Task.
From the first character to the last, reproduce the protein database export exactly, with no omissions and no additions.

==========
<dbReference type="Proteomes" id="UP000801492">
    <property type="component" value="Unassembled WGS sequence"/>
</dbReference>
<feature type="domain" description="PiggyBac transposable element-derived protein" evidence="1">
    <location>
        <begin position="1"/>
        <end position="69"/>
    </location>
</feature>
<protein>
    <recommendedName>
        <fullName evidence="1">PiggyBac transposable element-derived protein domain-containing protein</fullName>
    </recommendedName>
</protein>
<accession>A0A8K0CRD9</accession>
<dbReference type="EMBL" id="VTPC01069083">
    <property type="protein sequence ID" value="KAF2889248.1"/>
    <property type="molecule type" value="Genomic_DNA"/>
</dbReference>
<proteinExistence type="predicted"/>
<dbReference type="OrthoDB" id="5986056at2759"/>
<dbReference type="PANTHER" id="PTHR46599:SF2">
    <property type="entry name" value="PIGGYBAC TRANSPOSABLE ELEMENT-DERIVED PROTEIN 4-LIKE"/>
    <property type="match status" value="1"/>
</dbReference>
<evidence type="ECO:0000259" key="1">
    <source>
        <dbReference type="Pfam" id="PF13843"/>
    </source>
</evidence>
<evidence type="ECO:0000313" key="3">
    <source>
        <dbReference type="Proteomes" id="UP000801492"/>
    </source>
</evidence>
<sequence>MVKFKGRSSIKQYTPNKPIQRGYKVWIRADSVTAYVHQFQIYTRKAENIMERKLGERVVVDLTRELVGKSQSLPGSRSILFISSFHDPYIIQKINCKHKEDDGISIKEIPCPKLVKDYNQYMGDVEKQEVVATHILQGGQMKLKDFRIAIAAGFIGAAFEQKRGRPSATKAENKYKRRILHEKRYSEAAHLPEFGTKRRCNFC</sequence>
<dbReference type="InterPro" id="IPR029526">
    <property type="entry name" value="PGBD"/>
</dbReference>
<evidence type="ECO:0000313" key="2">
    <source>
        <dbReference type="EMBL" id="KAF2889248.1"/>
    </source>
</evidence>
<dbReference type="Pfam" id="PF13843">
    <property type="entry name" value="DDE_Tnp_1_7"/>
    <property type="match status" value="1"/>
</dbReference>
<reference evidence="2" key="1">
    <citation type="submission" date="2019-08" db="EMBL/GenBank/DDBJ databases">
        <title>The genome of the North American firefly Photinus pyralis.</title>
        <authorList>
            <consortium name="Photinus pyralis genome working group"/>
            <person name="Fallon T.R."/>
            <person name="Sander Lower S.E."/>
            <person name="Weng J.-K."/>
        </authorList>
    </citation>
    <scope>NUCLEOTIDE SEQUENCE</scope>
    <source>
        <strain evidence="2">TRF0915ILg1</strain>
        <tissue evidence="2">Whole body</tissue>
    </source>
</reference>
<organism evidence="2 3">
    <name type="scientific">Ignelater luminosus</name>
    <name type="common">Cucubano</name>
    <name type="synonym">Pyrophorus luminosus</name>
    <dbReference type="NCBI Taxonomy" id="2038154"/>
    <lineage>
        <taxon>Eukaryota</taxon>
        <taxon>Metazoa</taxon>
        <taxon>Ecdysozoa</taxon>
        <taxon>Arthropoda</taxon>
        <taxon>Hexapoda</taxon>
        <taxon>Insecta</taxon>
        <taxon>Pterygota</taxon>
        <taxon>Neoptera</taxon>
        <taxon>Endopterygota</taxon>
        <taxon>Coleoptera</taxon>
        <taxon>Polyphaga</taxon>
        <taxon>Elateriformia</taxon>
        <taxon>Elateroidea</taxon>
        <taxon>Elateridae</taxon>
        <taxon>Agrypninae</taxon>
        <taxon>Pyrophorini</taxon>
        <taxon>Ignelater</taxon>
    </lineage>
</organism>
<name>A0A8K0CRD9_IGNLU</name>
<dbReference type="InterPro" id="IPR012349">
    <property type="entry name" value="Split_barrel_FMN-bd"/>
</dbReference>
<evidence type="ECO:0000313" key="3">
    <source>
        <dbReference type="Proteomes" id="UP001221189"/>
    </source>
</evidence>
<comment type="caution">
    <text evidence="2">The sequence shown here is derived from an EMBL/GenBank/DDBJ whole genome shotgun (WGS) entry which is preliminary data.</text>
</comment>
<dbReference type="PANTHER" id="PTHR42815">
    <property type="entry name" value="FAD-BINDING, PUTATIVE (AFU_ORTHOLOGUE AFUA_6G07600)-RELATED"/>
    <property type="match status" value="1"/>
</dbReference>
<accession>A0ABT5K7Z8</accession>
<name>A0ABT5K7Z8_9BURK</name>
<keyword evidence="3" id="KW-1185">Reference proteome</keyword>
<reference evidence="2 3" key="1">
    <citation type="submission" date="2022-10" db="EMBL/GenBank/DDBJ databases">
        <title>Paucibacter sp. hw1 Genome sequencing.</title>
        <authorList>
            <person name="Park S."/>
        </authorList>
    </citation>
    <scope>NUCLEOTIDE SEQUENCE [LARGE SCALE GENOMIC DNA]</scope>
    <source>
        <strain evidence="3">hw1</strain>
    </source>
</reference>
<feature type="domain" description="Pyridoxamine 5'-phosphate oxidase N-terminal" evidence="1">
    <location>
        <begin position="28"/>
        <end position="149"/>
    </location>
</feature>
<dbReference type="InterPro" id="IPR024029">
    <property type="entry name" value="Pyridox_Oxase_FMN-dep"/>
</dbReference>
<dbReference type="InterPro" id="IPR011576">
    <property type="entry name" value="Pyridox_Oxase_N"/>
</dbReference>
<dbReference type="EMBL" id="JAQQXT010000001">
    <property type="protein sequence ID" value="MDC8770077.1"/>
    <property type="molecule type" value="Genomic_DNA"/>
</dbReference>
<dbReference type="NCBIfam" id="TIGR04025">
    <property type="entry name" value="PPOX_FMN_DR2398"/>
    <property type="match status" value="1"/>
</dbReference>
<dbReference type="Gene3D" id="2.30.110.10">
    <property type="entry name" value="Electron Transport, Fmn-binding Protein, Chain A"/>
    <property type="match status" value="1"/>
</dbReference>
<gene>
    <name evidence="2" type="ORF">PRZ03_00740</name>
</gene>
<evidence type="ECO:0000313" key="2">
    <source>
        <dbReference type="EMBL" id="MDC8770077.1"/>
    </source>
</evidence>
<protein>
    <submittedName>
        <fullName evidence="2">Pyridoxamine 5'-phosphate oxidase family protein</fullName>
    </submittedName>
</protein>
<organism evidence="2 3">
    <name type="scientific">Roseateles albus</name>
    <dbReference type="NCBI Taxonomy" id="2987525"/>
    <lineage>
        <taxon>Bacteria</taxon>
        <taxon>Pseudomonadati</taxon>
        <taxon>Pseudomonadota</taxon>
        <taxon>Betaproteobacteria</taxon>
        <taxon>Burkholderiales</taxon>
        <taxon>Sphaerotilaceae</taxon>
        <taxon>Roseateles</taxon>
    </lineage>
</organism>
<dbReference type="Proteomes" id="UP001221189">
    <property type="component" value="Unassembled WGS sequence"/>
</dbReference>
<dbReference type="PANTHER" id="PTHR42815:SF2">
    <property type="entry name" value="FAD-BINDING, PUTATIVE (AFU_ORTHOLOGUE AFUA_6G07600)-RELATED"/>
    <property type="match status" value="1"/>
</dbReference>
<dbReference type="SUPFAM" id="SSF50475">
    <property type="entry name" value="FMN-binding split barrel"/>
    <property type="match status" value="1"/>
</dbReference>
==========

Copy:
<dbReference type="Proteomes" id="UP000801492">
    <property type="component" value="Unassembled WGS sequence"/>
</dbReference>
<feature type="domain" description="PiggyBac transposable element-derived protein" evidence="1">
    <location>
        <begin position="1"/>
        <end position="69"/>
    </location>
</feature>
<protein>
    <recommendedName>
        <fullName evidence="1">PiggyBac transposable element-derived protein domain-containing protein</fullName>
    </recommendedName>
</protein>
<accession>A0A8K0CRD9</accession>
<dbReference type="EMBL" id="VTPC01069083">
    <property type="protein sequence ID" value="KAF2889248.1"/>
    <property type="molecule type" value="Genomic_DNA"/>
</dbReference>
<proteinExistence type="predicted"/>
<dbReference type="OrthoDB" id="5986056at2759"/>
<dbReference type="PANTHER" id="PTHR46599:SF2">
    <property type="entry name" value="PIGGYBAC TRANSPOSABLE ELEMENT-DERIVED PROTEIN 4-LIKE"/>
    <property type="match status" value="1"/>
</dbReference>
<evidence type="ECO:0000259" key="1">
    <source>
        <dbReference type="Pfam" id="PF13843"/>
    </source>
</evidence>
<evidence type="ECO:0000313" key="3">
    <source>
        <dbReference type="Proteomes" id="UP000801492"/>
    </source>
</evidence>
<sequence>MVKFKGRSSIKQYTPNKPIQRGYKVWIRADSVTAYVHQFQIYTRKAENIMERKLGERVVVDLTRELVGKSQSLPGSRSILFISSFHDPYIIQKINCKHKEDDGISIKEIPCPKLVKDYNQYMGDVEKQEVVATHILQGGQMKLKDFRIAIAAGFIGAAFEQKRGRPSATKAENKYKRRILHEKRYSEAAHLPEFGTKRRCNFC</sequence>
<dbReference type="InterPro" id="IPR029526">
    <property type="entry name" value="PGBD"/>
</dbReference>
<evidence type="ECO:0000313" key="2">
    <source>
        <dbReference type="EMBL" id="KAF2889248.1"/>
    </source>
</evidence>
<dbReference type="Pfam" id="PF13843">
    <property type="entry name" value="DDE_Tnp_1_7"/>
    <property type="match status" value="1"/>
</dbReference>
<reference evidence="2" key="1">
    <citation type="submission" date="2019-08" db="EMBL/GenBank/DDBJ databases">
        <title>The genome of the North American firefly Photinus pyralis.</title>
        <authorList>
            <consortium name="Photinus pyralis genome working group"/>
            <person name="Fallon T.R."/>
            <person name="Sander Lower S.E."/>
            <person name="Weng J.-K."/>
        </authorList>
    </citation>
    <scope>NUCLEOTIDE SEQUENCE</scope>
    <source>
        <strain evidence="2">TRF0915ILg1</strain>
        <tissue evidence="2">Whole body</tissue>
    </source>
</reference>
<organism evidence="2 3">
    <name type="scientific">Ignelater luminosus</name>
    <name type="common">Cucubano</name>
    <name type="synonym">Pyrophorus luminosus</name>
    <dbReference type="NCBI Taxonomy" id="2038154"/>
    <lineage>
        <taxon>Eukaryota</taxon>
        <taxon>Metazoa</taxon>
        <taxon>Ecdysozoa</taxon>
        <taxon>Arthropoda</taxon>
        <taxon>Hexapoda</taxon>
        <taxon>Insecta</taxon>
        <taxon>Pterygota</taxon>
        <taxon>Neoptera</taxon>
        <taxon>Endopterygota</taxon>
        <taxon>Coleoptera</taxon>
        <taxon>Polyphaga</taxon>
        <taxon>Elateriformia</taxon>
        <taxon>Elateroidea</taxon>
        <taxon>Elateridae</taxon>
        <taxon>Agrypninae</taxon>
        <taxon>Pyrophorini</taxon>
        <taxon>Ignelater</taxon>
    </lineage>
</organism>
<name>A0A8K0CRD9_IGNLU</name>
<dbReference type="InterPro" id="IPR012349">
    <property type="entry name" value="Split_barrel_FMN-bd"/>
</dbReference>
<evidence type="ECO:0000313" key="3">
    <source>
        <dbReference type="Proteomes" id="UP001221189"/>
    </source>
</evidence>
<comment type="caution">
    <text evidence="2">The sequence shown here is derived from an EMBL/GenBank/DDBJ whole genome shotgun (WGS) entry which is preliminary data.</text>
</comment>
<dbReference type="PANTHER" id="PTHR42815">
    <property type="entry name" value="FAD-BINDING, PUTATIVE (AFU_ORTHOLOGUE AFUA_6G07600)-RELATED"/>
    <property type="match status" value="1"/>
</dbReference>
<accession>A0ABT5K7Z8</accession>
<name>A0ABT5K7Z8_9BURK</name>
<keyword evidence="3" id="KW-1185">Reference proteome</keyword>
<reference evidence="2 3" key="1">
    <citation type="submission" date="2022-10" db="EMBL/GenBank/DDBJ databases">
        <title>Paucibacter sp. hw1 Genome sequencing.</title>
        <authorList>
            <person name="Park S."/>
        </authorList>
    </citation>
    <scope>NUCLEOTIDE SEQUENCE [LARGE SCALE GENOMIC DNA]</scope>
    <source>
        <strain evidence="3">hw1</strain>
    </source>
</reference>
<feature type="domain" description="Pyridoxamine 5'-phosphate oxidase N-terminal" evidence="1">
    <location>
        <begin position="28"/>
        <end position="149"/>
    </location>
</feature>
<dbReference type="InterPro" id="IPR024029">
    <property type="entry name" value="Pyridox_Oxase_FMN-dep"/>
</dbReference>
<dbReference type="InterPro" id="IPR011576">
    <property type="entry name" value="Pyridox_Oxase_N"/>
</dbReference>
<dbReference type="EMBL" id="JAQQXT010000001">
    <property type="protein sequence ID" value="MDC8770077.1"/>
    <property type="molecule type" value="Genomic_DNA"/>
</dbReference>
<dbReference type="NCBIfam" id="TIGR04025">
    <property type="entry name" value="PPOX_FMN_DR2398"/>
    <property type="match status" value="1"/>
</dbReference>
<dbReference type="Gene3D" id="2.30.110.10">
    <property type="entry name" value="Electron Transport, Fmn-binding Protein, Chain A"/>
    <property type="match status" value="1"/>
</dbReference>
<gene>
    <name evidence="2" type="ORF">PRZ03_00740</name>
</gene>
<evidence type="ECO:0000313" key="2">
    <source>
        <dbReference type="EMBL" id="MDC8770077.1"/>
    </source>
</evidence>
<protein>
    <submittedName>
        <fullName evidence="2">Pyridoxamine 5'-phosphate oxidase family protein</fullName>
    </submittedName>
</protein>
<organism evidence="2 3">
    <name type="scientific">Roseateles albus</name>
    <dbReference type="NCBI Taxonomy" id="2987525"/>
    <lineage>
        <taxon>Bacteria</taxon>
        <taxon>Pseudomonadati</taxon>
        <taxon>Pseudomonadota</taxon>
        <taxon>Betaproteobacteria</taxon>
        <taxon>Burkholderiales</taxon>
        <taxon>Sphaerotilaceae</taxon>
        <taxon>Roseateles</taxon>
    </lineage>
</organism>
<dbReference type="Proteomes" id="UP001221189">
    <property type="component" value="Unassembled WGS sequence"/>
</dbReference>
<dbReference type="PANTHER" id="PTHR42815:SF2">
    <property type="entry name" value="FAD-BINDING, PUTATIVE (AFU_ORTHOLOGUE AFUA_6G07600)-RELATED"/>
    <property type="match status" value="1"/>
</dbReference>
<dbReference type="SUPFAM" id="SSF50475">
    <property type="entry name" value="FMN-binding split barrel"/>
    <property type="match status" value="1"/>
</dbReference>